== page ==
Jason Box spent the summer of 2009 waiting for Greenland’s Petermann Glaciertobreakapart. Everything signaled the glacier
was ready to go. Melt ponds were pooling on its surface, and massive cracks
were opening on the icy tongue that
stretched offshore into Baffin Bay. Box,
a glaciologist at Ohio State University in
Columbus, spent two months on a ship,
his cameras trained on the volatile edge
where ice meets ocean. He was determined to catch Petermann in the act.
As luck would have it, the glacier held
out one more year. When Box wasn’t
looking, on August 4, 2010, a piece of ice
four times the size of Manhattan broke
off. It was the largest iceberg to calve in
the Arctic since 1962.
The world’s frozen places are full of glaciers like Petermann, slow-moving rivers
of ice flowing into the ocean and poised on
the edge between stability and collapse.
In recent years, many of these volatile glaciers have spit out more and more chunks
of ice to float away as icebergs and then
melt. The more icebergs a glacier discharges, the faster it tends to move, thin
and retreat away from the coast.
Scientists say that understanding the
processes that control ice’s march to the
sea, known as “ice dynamics,” is crucial
for understanding the future of the planet’s great ice sheets atop Greenland and
Antarctica. Were it all to melt, there’s
more than enough ice there to raise sea
level by 67 meters.
A complete meltdown isn’t likely, even
centuries from now. But many researchers worry that Greenland and parts of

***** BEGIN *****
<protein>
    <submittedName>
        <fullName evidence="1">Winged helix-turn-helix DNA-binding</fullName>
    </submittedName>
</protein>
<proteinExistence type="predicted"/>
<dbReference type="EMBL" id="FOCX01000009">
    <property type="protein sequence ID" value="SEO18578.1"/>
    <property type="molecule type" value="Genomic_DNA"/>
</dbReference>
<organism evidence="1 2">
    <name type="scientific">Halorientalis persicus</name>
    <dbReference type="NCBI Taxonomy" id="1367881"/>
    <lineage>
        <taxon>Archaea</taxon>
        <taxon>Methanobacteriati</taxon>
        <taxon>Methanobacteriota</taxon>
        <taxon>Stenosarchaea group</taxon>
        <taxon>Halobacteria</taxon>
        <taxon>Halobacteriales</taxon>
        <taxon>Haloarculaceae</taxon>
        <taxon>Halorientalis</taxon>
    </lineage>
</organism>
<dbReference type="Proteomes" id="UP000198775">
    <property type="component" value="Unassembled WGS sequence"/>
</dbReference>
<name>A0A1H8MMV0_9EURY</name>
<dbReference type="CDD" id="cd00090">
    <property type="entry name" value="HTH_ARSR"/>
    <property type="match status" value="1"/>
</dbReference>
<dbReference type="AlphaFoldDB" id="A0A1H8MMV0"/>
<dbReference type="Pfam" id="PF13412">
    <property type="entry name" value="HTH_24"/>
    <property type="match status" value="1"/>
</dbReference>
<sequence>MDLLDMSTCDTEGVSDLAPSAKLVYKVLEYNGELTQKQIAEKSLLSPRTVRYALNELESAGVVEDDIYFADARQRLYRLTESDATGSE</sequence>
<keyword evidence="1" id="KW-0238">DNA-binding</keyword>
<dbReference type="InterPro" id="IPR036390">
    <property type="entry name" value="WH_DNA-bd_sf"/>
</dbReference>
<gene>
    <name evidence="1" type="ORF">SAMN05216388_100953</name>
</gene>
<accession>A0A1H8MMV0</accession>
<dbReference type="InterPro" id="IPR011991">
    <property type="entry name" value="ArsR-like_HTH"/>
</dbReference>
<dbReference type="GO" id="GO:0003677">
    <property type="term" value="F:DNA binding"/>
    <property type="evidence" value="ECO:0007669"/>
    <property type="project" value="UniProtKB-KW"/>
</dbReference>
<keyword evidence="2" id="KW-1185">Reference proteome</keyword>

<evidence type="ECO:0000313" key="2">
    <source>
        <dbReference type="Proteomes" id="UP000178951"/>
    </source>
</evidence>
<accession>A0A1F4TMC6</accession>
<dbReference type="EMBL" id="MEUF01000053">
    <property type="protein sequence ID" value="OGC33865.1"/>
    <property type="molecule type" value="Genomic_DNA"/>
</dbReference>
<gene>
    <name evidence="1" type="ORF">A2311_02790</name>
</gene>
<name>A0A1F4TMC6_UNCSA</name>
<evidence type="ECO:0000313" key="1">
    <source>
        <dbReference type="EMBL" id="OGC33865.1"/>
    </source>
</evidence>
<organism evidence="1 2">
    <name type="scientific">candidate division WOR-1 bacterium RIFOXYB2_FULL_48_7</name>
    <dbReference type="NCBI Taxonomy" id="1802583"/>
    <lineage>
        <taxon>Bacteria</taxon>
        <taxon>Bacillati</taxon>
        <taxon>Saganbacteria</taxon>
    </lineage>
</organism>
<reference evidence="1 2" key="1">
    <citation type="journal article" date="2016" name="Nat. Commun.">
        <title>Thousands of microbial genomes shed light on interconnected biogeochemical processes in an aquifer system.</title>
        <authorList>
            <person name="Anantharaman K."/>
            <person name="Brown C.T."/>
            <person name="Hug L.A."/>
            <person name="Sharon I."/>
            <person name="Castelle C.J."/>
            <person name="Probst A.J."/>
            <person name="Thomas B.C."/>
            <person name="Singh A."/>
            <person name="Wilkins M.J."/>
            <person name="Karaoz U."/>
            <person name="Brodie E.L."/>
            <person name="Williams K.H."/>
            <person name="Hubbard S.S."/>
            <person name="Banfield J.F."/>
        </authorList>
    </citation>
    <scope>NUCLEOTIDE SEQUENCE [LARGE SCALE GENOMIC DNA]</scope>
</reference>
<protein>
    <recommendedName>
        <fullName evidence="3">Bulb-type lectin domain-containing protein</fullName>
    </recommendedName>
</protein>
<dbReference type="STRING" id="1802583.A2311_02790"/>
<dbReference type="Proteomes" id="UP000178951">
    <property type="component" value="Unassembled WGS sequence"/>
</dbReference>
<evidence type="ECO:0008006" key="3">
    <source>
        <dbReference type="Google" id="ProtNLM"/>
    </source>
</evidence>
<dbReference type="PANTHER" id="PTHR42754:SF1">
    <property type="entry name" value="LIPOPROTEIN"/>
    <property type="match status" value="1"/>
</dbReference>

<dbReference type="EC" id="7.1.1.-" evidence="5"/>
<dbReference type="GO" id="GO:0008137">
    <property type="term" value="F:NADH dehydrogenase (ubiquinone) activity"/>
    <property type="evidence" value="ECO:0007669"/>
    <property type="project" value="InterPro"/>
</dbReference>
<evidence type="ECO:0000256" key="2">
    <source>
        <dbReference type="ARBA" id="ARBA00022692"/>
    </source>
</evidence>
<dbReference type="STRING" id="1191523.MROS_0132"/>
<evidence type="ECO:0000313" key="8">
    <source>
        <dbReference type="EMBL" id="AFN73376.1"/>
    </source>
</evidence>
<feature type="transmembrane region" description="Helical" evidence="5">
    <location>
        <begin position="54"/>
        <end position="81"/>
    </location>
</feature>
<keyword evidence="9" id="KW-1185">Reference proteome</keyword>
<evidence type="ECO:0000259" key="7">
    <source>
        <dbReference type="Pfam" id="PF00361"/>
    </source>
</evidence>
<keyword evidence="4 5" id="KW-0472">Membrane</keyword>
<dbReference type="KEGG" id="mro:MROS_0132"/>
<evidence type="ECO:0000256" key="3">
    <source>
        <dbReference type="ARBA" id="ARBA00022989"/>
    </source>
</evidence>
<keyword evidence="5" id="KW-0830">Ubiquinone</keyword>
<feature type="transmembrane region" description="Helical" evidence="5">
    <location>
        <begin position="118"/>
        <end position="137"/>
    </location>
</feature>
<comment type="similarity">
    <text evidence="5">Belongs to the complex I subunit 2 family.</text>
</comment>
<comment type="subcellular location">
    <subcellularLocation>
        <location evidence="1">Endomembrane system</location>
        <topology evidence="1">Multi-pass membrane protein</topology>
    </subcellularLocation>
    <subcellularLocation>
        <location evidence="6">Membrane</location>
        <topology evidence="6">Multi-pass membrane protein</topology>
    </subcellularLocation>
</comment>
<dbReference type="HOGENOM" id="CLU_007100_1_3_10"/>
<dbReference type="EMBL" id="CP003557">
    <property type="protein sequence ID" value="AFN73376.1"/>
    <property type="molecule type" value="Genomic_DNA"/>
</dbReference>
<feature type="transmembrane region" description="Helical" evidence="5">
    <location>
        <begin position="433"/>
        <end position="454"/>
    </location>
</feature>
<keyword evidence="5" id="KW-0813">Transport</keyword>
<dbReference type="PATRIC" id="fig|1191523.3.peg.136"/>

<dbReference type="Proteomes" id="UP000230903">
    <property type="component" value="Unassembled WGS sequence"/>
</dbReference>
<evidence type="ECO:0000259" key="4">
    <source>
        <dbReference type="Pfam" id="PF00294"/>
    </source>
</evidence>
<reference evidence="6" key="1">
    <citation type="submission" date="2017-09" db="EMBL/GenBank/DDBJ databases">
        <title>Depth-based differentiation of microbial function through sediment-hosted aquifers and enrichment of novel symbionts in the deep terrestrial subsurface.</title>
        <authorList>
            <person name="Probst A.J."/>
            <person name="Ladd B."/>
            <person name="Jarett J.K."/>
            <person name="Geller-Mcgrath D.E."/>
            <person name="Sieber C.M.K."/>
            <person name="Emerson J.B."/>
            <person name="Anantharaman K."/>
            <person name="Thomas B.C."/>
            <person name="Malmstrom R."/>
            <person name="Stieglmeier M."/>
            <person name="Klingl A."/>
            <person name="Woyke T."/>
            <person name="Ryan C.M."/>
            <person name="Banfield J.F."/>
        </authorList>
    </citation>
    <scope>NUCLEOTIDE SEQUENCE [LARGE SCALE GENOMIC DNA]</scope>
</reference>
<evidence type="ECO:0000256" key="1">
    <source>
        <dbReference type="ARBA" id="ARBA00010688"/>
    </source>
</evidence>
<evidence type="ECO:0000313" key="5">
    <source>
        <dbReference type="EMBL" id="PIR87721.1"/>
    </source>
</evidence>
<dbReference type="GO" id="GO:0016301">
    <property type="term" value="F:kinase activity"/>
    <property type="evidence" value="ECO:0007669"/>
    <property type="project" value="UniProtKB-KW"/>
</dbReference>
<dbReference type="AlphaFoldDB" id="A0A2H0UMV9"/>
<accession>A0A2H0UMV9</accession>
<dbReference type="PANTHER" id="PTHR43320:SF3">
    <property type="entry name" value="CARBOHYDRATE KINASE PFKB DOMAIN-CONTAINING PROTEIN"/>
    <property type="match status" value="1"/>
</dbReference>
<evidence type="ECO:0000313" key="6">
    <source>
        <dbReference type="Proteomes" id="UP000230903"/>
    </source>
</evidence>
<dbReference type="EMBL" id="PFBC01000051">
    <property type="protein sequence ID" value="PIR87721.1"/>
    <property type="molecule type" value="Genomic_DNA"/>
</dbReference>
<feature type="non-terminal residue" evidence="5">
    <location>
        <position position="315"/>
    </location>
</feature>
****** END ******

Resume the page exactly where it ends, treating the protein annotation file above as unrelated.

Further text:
Antarctica could soon contribute more
to rising sea level, as temperatures are
increasing fastest in those regions. And
a small difference — say a foot of sea
level rise, versus a meter — could mean
the difference between much of Miami
staying above water or going under in the
next century or two.
As ice melts, water trickling through
the remaining ice affects how quickly a
glacier moves and breaks apart. To bet-
ter understand and forecast such effects,
researchers are targeting a few key out-
let glaciers, which funnel ice from the
high frozen interior into the oceans. By
peppering these glaciers with instru-
ments to measure their flow, cameras to
photograph their every move, and even
underwater submersibles to test the sur-
rounding oceans, scientists hope to learn
what drives the ice.
Slip sliding away
Because of ice dynamics, Greenland loses
as much ice each year as is contained in
the entire Alps. Within Greenland, per-
haps no glacier is more responsible for
that ice loss than Jakobshavn Isbrae, on
the island’s west coast. As glaciers go, it’s
one of the world’s fastest, with ice flowing
up to 14 kilometers per year — fast enough
that you can see it move.
How glaciers flow Glaciers are slow-moving rivers of ice, pulled downhill by gravity. If a glacier
meets water, some of the ice breaks off as icebergs. In a stable glacier, this calving of icebergs is
roughly in balance with snowfall. But there are several ways to speed up a glacier, as shown below.
The faster a glacier moves,
the more ice it calves. Likewise,
crumbling edges can speed the
glacier as a whole.
Water can in;ltrate and
melt ice from below;
warmer oceans can speed
The biggest Arctic iceberg in five
decades (circled) broke off Greenland’s
Petermann Glacier on August 4, 2010.
Meltwater on a glacier’s
surface can percolate down
through the ice and lubricate the glacier’s underside,
making the ice slide faster.
March 26, 2011 | SCIENCE NEWS | 23